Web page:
While Chime doesn’t issue personal checkbooks to write checks, Chime Checkbook gives you the freedom to send checks to anyone, anytime, from anywhere. See your issuing bank’s Deposit Account Agreement for full Chime Checkbook details.

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‡ SpotMe® for Credit Builder is an optional, no interest/no fee overdraft line of credit tied to the Secured Deposit Account. SpotMe on Debit is an optional, no fee service attached to your Chime Checking Account (individually or collectively, “SpotMe”). Eligibility for SpotMe requires $200 or more in qualifying direct deposits to your Chime Checking Account each month.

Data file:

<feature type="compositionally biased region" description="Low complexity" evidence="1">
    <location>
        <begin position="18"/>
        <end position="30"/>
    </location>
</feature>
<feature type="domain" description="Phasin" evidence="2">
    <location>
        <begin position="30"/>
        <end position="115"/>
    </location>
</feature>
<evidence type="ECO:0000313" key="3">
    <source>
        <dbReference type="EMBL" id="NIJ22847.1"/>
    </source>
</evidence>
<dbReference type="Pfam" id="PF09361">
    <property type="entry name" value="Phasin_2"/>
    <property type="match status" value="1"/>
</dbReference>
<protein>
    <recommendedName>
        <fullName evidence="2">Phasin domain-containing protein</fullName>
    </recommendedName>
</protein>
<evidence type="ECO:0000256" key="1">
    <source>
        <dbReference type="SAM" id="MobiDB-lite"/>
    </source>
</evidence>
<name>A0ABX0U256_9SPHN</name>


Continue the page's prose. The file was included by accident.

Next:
Opinions, advice, services, or other information or content expressed or contributed here by customers, users, or others, are those of the respective author(s) or contributor(s) and do not necessarily state or reflect those of The Bancorp Bank, N.A. and Stride Bank, N.A. (“Banks”). Banks are not responsible for the accuracy of any content provided by author(s) or contributor(s).

* Out-of-network ATM withdrawal and over the counter advance fees may apply.

¹ Information from Investopedia's 'Is a Premium Checking Account Worth It?' as of April 16, 2024: https://www.investopedia.com/articles/personal-finance/052715/premium-checking-account-worth-it.asp

² Information from SBA's 'Open a Business Bank Account' as of April 10, 2024: https://www.sba.gov/business-guide/launch-your-business/open-business-bank-account

³ Information from Business.com's 'Everything You Need to Know About Business Checking Account Fees' as of April 22, 2024: https://www.business.com/articles/business-checking-fees/

⁴ Information from FDIC's 'National Rate and Rate Caps' as of April 10, 2024: https://www.fdic.gov/resources/bankers/national-rates/index.html